We hope that you remain safe and healthy while pursuing your educational goals in the U.S, but if you should need medical attention there are resources available to you to get the care that you need. In most cases, the student health center on your campus should be your first source of medical care.
Below, we’ve outlined some suggestions of what type of medical care may be most appropriate for different situations…
Many colleges and universities offer health services right on campus that is often convenient and low cost. Many of our plans provide benefits for utilizing your campus health center, such as waived doctor visit copays. If your campus has a student health center on campus and you are eligible to use it, this should be your first choice for medical care for minor, non-emergency medical conditions.
If you need additional care that cannot be provided by the campus health center, such as a specialist visit, schedule an appointment with a physician. Use an in-network physician whenever possible.
Do not go to the hospital emergency room for minor illnesses or injuries! If you need to see a physician immediately and cannot wait for a scheduled appointment, please go to an urgent care center. Hospital emergency rooms typically charge 2-3 times more than a physician’s office or urgent care center. Use an urgent care center instead of an emergency room to save time and money. Use an in-network urgent care center whenever possible.
In the case of a life-threatening emergency, call 9-1-1 for an ambulance or go to the nearest hospital emergency room (ER)*. Use an in-network hospital whenever possible.
Examples of life-threatening emergencies:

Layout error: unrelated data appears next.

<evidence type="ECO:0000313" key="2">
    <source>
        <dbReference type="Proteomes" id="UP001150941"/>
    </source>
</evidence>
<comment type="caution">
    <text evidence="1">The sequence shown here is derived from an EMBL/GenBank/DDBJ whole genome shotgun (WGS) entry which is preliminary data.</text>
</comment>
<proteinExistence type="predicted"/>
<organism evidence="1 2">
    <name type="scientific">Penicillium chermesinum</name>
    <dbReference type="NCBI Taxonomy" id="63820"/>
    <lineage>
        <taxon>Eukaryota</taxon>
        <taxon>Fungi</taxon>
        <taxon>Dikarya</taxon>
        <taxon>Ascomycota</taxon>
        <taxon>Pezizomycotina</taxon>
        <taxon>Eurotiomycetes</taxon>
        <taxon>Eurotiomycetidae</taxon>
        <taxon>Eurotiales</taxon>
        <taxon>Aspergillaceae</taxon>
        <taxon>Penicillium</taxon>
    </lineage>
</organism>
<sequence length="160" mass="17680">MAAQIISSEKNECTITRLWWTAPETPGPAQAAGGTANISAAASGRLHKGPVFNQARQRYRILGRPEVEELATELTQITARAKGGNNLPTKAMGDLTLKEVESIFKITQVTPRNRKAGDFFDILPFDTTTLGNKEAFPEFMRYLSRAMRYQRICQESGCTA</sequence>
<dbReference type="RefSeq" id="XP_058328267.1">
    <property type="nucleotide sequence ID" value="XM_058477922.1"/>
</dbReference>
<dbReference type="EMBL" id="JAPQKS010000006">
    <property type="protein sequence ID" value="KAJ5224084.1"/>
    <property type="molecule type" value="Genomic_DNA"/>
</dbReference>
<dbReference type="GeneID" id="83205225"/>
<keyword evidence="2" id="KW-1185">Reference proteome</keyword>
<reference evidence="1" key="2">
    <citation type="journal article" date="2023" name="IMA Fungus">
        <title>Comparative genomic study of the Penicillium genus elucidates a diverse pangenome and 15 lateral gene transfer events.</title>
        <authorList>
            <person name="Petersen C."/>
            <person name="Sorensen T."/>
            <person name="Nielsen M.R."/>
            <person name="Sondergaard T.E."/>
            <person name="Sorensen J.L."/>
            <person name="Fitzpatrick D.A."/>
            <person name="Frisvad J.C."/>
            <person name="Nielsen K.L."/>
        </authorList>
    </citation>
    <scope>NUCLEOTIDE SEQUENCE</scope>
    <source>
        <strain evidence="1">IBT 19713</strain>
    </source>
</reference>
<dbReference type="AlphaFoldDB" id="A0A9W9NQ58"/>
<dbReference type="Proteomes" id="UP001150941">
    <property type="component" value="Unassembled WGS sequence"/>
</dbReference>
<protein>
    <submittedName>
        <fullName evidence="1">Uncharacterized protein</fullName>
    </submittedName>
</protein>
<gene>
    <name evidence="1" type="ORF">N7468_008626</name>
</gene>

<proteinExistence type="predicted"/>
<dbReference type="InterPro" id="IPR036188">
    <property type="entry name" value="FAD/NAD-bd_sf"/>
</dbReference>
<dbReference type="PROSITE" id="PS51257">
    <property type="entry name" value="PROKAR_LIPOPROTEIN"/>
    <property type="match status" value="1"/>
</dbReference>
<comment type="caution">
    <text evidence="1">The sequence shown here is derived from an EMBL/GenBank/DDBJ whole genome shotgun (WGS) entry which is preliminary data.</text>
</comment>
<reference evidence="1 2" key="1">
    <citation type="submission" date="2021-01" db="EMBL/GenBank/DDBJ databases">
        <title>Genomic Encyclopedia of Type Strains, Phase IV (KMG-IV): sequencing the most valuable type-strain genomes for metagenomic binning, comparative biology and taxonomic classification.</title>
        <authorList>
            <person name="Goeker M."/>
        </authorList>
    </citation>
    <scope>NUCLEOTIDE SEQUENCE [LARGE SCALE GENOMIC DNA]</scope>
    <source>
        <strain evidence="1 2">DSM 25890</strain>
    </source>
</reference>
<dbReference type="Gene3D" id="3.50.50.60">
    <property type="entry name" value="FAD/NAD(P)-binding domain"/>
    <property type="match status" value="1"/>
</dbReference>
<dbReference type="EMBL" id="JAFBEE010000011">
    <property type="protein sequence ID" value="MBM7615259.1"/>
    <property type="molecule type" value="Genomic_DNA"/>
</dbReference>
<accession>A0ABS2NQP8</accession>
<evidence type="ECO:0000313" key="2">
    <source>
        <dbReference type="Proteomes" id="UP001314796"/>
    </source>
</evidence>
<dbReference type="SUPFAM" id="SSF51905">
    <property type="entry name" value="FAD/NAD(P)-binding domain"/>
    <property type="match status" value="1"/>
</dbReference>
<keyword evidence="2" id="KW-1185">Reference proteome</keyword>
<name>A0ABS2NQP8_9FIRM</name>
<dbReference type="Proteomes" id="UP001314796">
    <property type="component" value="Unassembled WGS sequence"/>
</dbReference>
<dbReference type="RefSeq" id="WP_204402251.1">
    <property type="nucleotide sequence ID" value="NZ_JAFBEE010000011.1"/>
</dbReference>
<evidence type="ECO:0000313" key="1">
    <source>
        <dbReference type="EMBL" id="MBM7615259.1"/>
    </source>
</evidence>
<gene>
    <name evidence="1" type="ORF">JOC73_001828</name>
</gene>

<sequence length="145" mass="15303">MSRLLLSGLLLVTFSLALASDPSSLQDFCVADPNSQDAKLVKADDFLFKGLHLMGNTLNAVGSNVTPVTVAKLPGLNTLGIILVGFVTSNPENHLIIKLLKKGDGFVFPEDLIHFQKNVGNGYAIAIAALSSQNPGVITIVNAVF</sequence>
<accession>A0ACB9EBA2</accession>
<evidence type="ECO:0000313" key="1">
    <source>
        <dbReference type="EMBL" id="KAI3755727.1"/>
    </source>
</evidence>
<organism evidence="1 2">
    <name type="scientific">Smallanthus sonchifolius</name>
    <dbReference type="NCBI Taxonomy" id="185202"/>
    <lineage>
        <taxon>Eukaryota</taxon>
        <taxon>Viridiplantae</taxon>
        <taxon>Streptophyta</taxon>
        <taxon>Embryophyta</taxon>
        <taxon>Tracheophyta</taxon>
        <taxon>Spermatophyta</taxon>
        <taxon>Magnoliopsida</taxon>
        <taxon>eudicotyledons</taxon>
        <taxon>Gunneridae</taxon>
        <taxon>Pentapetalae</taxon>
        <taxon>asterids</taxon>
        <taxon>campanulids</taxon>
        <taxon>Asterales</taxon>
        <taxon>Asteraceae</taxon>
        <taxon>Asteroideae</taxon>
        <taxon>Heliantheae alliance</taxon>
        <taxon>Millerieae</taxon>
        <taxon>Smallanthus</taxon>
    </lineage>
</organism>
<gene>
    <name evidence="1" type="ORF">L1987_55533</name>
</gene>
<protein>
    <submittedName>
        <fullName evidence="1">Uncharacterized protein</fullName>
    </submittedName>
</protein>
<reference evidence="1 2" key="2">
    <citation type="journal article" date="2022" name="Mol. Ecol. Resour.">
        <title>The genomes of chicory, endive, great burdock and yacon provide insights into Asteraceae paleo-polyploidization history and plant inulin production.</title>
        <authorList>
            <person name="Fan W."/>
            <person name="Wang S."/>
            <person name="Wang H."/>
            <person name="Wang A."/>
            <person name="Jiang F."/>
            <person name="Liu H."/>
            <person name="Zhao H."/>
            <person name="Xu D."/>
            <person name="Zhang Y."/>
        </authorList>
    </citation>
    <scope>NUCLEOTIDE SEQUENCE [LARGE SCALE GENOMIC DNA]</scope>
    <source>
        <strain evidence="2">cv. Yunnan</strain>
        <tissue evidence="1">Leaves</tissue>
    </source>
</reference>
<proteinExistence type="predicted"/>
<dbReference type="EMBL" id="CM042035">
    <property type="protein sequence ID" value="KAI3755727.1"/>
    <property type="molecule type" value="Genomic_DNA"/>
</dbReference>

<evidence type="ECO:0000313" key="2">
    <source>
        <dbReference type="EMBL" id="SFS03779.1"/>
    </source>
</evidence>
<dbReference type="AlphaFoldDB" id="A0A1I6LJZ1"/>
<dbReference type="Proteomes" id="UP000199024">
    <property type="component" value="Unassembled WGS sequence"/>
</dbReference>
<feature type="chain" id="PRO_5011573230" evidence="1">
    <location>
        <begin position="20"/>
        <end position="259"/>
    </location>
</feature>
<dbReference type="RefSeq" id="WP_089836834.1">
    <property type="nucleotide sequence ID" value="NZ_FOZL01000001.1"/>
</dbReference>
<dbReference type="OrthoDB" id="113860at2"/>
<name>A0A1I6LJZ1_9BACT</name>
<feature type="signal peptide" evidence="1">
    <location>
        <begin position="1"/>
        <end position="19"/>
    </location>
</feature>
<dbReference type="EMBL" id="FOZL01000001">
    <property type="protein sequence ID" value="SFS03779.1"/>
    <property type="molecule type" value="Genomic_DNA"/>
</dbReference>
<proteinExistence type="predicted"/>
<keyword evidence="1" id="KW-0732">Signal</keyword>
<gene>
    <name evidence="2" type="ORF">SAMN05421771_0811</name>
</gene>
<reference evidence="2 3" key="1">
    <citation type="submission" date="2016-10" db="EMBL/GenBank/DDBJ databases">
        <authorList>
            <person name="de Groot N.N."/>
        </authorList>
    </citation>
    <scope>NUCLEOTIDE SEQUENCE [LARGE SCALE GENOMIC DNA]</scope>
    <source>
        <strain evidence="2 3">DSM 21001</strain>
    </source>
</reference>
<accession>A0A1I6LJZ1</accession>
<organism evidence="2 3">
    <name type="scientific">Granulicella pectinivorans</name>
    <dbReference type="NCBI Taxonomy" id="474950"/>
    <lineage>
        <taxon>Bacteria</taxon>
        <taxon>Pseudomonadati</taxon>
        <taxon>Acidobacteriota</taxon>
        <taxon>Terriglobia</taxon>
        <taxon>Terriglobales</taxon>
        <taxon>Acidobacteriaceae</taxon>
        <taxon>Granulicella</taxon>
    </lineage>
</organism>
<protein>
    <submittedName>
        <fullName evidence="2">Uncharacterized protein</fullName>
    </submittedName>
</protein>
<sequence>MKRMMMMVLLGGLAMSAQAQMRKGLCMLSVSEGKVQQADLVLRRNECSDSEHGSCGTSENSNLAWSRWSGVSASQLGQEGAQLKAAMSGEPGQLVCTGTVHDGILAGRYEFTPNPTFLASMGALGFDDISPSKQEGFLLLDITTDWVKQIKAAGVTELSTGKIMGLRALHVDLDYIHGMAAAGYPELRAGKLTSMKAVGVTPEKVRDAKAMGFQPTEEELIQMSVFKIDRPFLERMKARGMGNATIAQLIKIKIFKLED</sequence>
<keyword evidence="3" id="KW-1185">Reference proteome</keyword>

*These are only a few examples of emergency medical conditions. These examples do not constitute medical advice. Please contact a medical professional if you have questions about any medical condition.
The term "in-network" refers to a grouping of medical providers such as physicians, specialists, urgent care centers, hospitals and more who have a contract with the insurance plan. Sometimes it is also called a “PPO” or “Preferred Provider” network. When you use an in-network provider, covered medical services are generally paid by the insurance company at a higher rate. If you use an out-of-network provider, covered medical expenses are generally paid at lower rate which means potentially higher out-of-pocket costs for you. PPO networks are designed to provide members with savings and convenience.
ISP offers a variety of plan options for international students, scholars, and others. Most of our plans provide access to a PPO network, but these can vary from plan to plan. To determine which PPO network your plan uses, refer to your confirmation documents including your confirmation email and/or insurance ID card which will indicate the network your plan uses and applicable contact information.
We've provided additional resources below to help you find which network applies to you based on your plan...
To find an in-network medical provider in your area:
Refer to your insurance ID card which indicates which PPO network your plan uses and includes a link and contact information to find providers. Many of our plans use the First Health network, with MultiPlan as a secondary network, which you can search below. But remember... always check your ID card to confirm which network your plan uses.
*For Pioneer Elite members covered under a GeoBlue plan, you may access the PPO network via the Member Hub.
Refer to your confirmation email which includes many helpful resources and a link to the Online Provider Network used by your plan. Additional resources can be found here.
Member Login: Access your ID card & policy, manage claims, and more.
Our team is standing by to help with any questions you may have. Give us a call at 1-877-738-5787 or email us at email@example.com and we'll respond to your inquiry shortly.